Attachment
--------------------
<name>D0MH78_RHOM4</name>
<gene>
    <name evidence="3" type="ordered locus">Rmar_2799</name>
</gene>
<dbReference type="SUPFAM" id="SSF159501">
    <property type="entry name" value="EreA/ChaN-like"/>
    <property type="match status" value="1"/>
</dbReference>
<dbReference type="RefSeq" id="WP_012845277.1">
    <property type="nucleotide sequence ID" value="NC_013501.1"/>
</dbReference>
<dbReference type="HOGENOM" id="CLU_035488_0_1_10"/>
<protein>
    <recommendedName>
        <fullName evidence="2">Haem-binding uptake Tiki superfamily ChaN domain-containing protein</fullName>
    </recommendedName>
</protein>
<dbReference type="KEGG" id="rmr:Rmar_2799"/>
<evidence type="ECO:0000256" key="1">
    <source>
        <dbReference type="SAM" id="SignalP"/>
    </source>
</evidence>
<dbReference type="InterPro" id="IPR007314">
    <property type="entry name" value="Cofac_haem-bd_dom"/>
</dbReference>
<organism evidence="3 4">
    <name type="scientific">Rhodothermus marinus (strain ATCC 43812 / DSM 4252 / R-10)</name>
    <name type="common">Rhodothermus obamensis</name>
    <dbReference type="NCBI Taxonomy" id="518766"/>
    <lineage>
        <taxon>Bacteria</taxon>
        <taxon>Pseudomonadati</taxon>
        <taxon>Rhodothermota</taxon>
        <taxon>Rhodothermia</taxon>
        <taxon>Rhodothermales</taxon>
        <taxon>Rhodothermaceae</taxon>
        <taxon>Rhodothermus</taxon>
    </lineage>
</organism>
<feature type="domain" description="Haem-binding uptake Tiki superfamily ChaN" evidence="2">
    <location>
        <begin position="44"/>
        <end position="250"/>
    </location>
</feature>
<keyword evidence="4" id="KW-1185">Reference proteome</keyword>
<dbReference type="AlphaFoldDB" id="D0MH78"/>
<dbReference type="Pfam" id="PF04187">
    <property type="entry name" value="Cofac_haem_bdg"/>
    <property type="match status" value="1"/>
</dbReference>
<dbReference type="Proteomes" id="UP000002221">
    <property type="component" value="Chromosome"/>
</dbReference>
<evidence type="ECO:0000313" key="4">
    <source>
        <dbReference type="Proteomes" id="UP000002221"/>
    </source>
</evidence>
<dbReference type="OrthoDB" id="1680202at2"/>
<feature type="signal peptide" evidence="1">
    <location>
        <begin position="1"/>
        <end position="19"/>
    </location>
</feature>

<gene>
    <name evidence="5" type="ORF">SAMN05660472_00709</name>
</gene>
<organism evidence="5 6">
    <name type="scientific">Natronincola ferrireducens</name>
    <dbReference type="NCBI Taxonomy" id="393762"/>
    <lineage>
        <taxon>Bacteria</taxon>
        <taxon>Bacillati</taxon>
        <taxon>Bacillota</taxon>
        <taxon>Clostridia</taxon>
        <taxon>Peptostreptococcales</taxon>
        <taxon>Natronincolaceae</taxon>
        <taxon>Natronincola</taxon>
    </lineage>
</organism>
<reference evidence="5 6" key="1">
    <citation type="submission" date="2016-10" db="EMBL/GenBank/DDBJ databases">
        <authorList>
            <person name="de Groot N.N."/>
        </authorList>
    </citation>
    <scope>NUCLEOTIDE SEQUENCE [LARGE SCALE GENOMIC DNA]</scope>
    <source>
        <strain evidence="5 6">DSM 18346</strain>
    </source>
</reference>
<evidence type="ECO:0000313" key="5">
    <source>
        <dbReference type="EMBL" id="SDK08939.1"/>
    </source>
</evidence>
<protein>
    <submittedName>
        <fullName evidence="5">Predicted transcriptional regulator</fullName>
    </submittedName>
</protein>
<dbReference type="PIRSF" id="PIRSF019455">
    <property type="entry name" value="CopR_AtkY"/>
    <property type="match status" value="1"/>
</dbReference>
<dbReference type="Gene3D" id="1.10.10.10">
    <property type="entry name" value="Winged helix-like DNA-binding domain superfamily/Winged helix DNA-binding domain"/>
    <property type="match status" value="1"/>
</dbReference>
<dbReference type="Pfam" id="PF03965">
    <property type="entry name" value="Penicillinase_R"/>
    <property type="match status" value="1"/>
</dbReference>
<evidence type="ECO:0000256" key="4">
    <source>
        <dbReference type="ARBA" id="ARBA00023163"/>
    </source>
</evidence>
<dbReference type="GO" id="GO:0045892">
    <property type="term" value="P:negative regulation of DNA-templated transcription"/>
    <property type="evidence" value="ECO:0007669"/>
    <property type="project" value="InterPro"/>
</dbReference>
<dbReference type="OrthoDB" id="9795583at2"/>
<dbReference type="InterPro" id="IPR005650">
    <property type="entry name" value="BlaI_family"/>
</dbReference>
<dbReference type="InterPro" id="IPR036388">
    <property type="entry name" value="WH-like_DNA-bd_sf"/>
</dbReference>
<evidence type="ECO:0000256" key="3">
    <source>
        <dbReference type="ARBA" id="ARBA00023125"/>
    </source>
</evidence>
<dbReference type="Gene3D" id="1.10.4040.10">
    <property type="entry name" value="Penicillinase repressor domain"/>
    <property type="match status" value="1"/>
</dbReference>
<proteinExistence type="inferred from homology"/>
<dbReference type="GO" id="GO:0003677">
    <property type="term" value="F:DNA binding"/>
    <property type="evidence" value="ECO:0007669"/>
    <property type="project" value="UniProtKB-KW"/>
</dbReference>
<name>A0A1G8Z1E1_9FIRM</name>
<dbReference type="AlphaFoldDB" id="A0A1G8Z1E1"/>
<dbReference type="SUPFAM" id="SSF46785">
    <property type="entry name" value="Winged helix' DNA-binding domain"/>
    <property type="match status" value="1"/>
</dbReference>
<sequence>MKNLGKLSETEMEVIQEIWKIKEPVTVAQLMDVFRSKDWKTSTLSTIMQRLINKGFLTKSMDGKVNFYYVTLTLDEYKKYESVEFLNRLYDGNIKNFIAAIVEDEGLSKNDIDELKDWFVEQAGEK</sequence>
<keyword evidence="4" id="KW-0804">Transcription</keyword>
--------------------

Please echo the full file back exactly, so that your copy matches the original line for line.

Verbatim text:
<name>D0MH78_RHOM4</name>
<gene>
    <name evidence="3" type="ordered locus">Rmar_2799</name>
</gene>
<dbReference type="SUPFAM" id="SSF159501">
    <property type="entry name" value="EreA/ChaN-like"/>
    <property type="match status" value="1"/>
</dbReference>
<dbReference type="RefSeq" id="WP_012845277.1">
    <property type="nucleotide sequence ID" value="NC_013501.1"/>
</dbReference>
<dbReference type="HOGENOM" id="CLU_035488_0_1_10"/>
<protein>
    <recommendedName>
        <fullName evidence="2">Haem-binding uptake Tiki superfamily ChaN domain-containing protein</fullName>
    </recommendedName>
</protein>
<dbReference type="KEGG" id="rmr:Rmar_2799"/>
<evidence type="ECO:0000256" key="1">
    <source>
        <dbReference type="SAM" id="SignalP"/>
    </source>
</evidence>
<dbReference type="InterPro" id="IPR007314">
    <property type="entry name" value="Cofac_haem-bd_dom"/>
</dbReference>
<organism evidence="3 4">
    <name type="scientific">Rhodothermus marinus (strain ATCC 43812 / DSM 4252 / R-10)</name>
    <name type="common">Rhodothermus obamensis</name>
    <dbReference type="NCBI Taxonomy" id="518766"/>
    <lineage>
        <taxon>Bacteria</taxon>
        <taxon>Pseudomonadati</taxon>
        <taxon>Rhodothermota</taxon>
        <taxon>Rhodothermia</taxon>
        <taxon>Rhodothermales</taxon>
        <taxon>Rhodothermaceae</taxon>
        <taxon>Rhodothermus</taxon>
    </lineage>
</organism>
<feature type="domain" description="Haem-binding uptake Tiki superfamily ChaN" evidence="2">
    <location>
        <begin position="44"/>
        <end position="250"/>
    </location>
</feature>
<keyword evidence="4" id="KW-1185">Reference proteome</keyword>
<dbReference type="AlphaFoldDB" id="D0MH78"/>
<dbReference type="Pfam" id="PF04187">
    <property type="entry name" value="Cofac_haem_bdg"/>
    <property type="match status" value="1"/>
</dbReference>
<dbReference type="Proteomes" id="UP000002221">
    <property type="component" value="Chromosome"/>
</dbReference>
<evidence type="ECO:0000313" key="4">
    <source>
        <dbReference type="Proteomes" id="UP000002221"/>
    </source>
</evidence>
<dbReference type="OrthoDB" id="1680202at2"/>
<feature type="signal peptide" evidence="1">
    <location>
        <begin position="1"/>
        <end position="19"/>
    </location>
</feature>

<gene>
    <name evidence="5" type="ORF">SAMN05660472_00709</name>
</gene>
<organism evidence="5 6">
    <name type="scientific">Natronincola ferrireducens</name>
    <dbReference type="NCBI Taxonomy" id="393762"/>
    <lineage>
        <taxon>Bacteria</taxon>
        <taxon>Bacillati</taxon>
        <taxon>Bacillota</taxon>
        <taxon>Clostridia</taxon>
        <taxon>Peptostreptococcales</taxon>
        <taxon>Natronincolaceae</taxon>
        <taxon>Natronincola</taxon>
    </lineage>
</organism>
<reference evidence="5 6" key="1">
    <citation type="submission" date="2016-10" db="EMBL/GenBank/DDBJ databases">
        <authorList>
            <person name="de Groot N.N."/>
        </authorList>
    </citation>
    <scope>NUCLEOTIDE SEQUENCE [LARGE SCALE GENOMIC DNA]</scope>
    <source>
        <strain evidence="5 6">DSM 18346</strain>
    </source>
</reference>
<evidence type="ECO:0000313" key="5">
    <source>
        <dbReference type="EMBL" id="SDK08939.1"/>
    </source>
</evidence>
<protein>
    <submittedName>
        <fullName evidence="5">Predicted transcriptional regulator</fullName>
    </submittedName>
</protein>
<dbReference type="PIRSF" id="PIRSF019455">
    <property type="entry name" value="CopR_AtkY"/>
    <property type="match status" value="1"/>
</dbReference>
<dbReference type="Gene3D" id="1.10.10.10">
    <property type="entry name" value="Winged helix-like DNA-binding domain superfamily/Winged helix DNA-binding domain"/>
    <property type="match status" value="1"/>
</dbReference>
<dbReference type="Pfam" id="PF03965">
    <property type="entry name" value="Penicillinase_R"/>
    <property type="match status" value="1"/>
</dbReference>
<evidence type="ECO:0000256" key="4">
    <source>
        <dbReference type="ARBA" id="ARBA00023163"/>
    </source>
</evidence>
<dbReference type="GO" id="GO:0045892">
    <property type="term" value="P:negative regulation of DNA-templated transcription"/>
    <property type="evidence" value="ECO:0007669"/>
    <property type="project" value="InterPro"/>
</dbReference>
<dbReference type="OrthoDB" id="9795583at2"/>
<dbReference type="InterPro" id="IPR005650">
    <property type="entry name" value="BlaI_family"/>
</dbReference>
<dbReference type="InterPro" id="IPR036388">
    <property type="entry name" value="WH-like_DNA-bd_sf"/>
</dbReference>
<evidence type="ECO:0000256" key="3">
    <source>
        <dbReference type="ARBA" id="ARBA00023125"/>
    </source>
</evidence>
<dbReference type="Gene3D" id="1.10.4040.10">
    <property type="entry name" value="Penicillinase repressor domain"/>
    <property type="match status" value="1"/>
</dbReference>
<proteinExistence type="inferred from homology"/>
<dbReference type="GO" id="GO:0003677">
    <property type="term" value="F:DNA binding"/>
    <property type="evidence" value="ECO:0007669"/>
    <property type="project" value="UniProtKB-KW"/>
</dbReference>
<name>A0A1G8Z1E1_9FIRM</name>
<dbReference type="AlphaFoldDB" id="A0A1G8Z1E1"/>
<dbReference type="SUPFAM" id="SSF46785">
    <property type="entry name" value="Winged helix' DNA-binding domain"/>
    <property type="match status" value="1"/>
</dbReference>
<sequence>MKNLGKLSETEMEVIQEIWKIKEPVTVAQLMDVFRSKDWKTSTLSTIMQRLINKGFLTKSMDGKVNFYYVTLTLDEYKKYESVEFLNRLYDGNIKNFIAAIVEDEGLSKNDIDELKDWFVEQAGEK</sequence>
<keyword evidence="4" id="KW-0804">Transcription</keyword>